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This Is Our Home, It Is Not For Sale

Houston History Archives

this is our homeWith one major gift from Julius Settegast and Ben Taub, the University of Houston found its permanent home in 1936.  The gift, 110 acres of overgrown and largely inaccessible land, set the stage for something big in Houston.  Ten years later a gift from Hugh Roy Cullen saw new neighbors move in and together, throughout the twentieth century, these twin universities would bear witness to the unique evolution of neighborhoods in and around Houston’s Third Ward.

One neighborhood in particular, Riverside Terrace, presented an unusual case study in how race, resistance, and real estate help shape the soul of a city, block by block and street by street.

flyerIn 1987 Jon Schwartz took on the task of telling the decades-long narrative of Riverside Terrace and its residents in his 190 minute documentary, This Is Our Home, It Is Not For Sale.  Flush with home movies and photographs serving to complement interviews with residents, the film gives a direct, unembellished voice to those who have called Riverside Terrace home.  The result allows for an honest and unflinching look at race, religion, and socioeconomics in Houston and the difficulty of reconciling these weighty constructs with a concept of home over the years.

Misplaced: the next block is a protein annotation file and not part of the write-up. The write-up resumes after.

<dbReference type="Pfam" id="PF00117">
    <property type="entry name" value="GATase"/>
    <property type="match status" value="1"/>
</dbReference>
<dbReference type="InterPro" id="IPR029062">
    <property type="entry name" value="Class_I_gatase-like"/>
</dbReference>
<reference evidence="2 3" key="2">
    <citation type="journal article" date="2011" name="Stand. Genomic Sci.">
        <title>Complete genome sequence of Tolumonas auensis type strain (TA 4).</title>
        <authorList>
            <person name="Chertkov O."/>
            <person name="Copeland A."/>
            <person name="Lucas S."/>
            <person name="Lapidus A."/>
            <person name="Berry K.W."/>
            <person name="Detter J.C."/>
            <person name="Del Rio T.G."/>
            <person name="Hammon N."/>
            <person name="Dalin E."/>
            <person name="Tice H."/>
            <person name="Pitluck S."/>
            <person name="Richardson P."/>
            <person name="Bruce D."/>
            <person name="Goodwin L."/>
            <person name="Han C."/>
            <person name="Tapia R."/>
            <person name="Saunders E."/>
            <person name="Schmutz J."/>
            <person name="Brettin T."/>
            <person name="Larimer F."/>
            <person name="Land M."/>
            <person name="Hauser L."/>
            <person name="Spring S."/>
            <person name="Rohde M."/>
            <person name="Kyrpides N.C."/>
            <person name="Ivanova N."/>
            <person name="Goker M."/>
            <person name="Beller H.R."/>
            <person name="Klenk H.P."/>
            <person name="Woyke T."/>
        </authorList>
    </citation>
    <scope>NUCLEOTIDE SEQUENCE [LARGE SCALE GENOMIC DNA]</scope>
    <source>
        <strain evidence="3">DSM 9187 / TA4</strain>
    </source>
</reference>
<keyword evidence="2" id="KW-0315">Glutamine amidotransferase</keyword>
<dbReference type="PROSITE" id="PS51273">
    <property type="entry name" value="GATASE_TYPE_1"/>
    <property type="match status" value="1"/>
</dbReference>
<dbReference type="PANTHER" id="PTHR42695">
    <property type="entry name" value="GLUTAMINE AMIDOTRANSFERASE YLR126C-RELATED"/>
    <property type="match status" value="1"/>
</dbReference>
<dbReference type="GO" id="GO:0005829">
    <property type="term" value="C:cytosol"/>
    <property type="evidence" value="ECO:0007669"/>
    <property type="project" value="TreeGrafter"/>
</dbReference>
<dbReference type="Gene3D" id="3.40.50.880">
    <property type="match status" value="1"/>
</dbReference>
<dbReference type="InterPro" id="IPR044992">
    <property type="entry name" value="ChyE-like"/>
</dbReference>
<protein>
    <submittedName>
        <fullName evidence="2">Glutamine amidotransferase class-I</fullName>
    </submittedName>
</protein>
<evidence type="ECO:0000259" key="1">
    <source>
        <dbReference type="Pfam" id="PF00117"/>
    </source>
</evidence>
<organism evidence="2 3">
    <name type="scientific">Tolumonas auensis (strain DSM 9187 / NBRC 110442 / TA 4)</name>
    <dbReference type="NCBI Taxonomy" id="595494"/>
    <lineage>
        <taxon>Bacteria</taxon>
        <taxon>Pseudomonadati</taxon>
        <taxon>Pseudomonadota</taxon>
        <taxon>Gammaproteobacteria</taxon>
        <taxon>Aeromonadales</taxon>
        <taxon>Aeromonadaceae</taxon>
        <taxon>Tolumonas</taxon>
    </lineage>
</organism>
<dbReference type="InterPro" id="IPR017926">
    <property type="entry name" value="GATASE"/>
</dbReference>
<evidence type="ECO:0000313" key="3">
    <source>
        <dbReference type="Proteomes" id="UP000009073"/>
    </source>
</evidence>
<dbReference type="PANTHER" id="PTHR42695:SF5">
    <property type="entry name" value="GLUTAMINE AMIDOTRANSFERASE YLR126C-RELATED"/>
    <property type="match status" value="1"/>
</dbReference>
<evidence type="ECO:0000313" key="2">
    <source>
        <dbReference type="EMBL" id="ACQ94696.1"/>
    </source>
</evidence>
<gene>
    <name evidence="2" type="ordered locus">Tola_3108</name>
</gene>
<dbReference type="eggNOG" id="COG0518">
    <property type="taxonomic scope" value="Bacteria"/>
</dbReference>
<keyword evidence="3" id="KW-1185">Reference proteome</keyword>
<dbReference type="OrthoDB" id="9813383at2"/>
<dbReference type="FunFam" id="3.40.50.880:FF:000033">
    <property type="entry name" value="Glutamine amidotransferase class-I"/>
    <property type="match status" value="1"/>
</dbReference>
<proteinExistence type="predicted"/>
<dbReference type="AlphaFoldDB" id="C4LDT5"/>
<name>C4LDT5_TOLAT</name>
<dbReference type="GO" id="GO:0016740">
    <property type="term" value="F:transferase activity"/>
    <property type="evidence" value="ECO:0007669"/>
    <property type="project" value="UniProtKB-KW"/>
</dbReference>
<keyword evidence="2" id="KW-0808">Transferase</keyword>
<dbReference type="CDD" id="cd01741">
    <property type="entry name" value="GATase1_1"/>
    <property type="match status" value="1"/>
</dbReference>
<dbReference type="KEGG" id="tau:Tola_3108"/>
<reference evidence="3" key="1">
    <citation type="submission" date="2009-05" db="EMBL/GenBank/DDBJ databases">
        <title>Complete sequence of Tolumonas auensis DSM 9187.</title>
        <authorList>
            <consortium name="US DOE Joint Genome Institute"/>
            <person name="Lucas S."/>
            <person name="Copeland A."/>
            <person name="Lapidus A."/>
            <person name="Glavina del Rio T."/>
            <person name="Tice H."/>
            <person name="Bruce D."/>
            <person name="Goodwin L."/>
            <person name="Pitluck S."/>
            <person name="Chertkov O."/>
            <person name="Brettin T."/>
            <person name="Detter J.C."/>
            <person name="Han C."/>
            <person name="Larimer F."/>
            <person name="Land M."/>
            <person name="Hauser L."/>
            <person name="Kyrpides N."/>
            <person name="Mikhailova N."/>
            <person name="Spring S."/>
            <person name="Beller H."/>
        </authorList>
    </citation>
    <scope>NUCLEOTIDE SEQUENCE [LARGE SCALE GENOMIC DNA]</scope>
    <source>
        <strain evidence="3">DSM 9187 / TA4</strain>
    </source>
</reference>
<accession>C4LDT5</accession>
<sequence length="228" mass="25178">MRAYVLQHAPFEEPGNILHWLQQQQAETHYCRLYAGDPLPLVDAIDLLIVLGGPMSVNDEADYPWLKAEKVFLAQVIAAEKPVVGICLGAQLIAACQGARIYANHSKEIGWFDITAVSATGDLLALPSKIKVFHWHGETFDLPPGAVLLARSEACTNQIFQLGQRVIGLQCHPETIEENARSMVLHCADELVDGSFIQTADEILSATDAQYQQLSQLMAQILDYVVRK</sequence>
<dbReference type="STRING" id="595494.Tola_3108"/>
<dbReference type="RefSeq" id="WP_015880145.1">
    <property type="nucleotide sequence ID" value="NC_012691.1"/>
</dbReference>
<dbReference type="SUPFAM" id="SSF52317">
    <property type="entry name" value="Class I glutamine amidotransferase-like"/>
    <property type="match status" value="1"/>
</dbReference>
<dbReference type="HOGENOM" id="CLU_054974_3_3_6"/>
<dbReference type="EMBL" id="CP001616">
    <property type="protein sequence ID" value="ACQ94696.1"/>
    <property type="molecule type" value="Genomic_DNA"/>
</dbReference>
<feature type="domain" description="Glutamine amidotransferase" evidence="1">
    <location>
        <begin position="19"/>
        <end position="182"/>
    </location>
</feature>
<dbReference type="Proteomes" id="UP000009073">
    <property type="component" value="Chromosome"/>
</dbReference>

Scenes from the film may be sampled here, but we are pleased to offer the entire documentary for your viewing pleasure (minus the refreshments, unfortunately) in our Reading Room.  In addition to the film itself, we also have available for study Jon Schwarz’s papers relating to the progression of the film from fundraising, to research and production, as well as press coverage and information regarding film festivals and awards recognizing the film.  Be sure to take a look at the detailed finding aid for more information prior to visiting.ticket

Even today Riverside Terrace has much to say about us, and Houston will certainly cast a furtive glance in our direction to see what the years have wrought as well as what is next as Riverside continues to tell its story.

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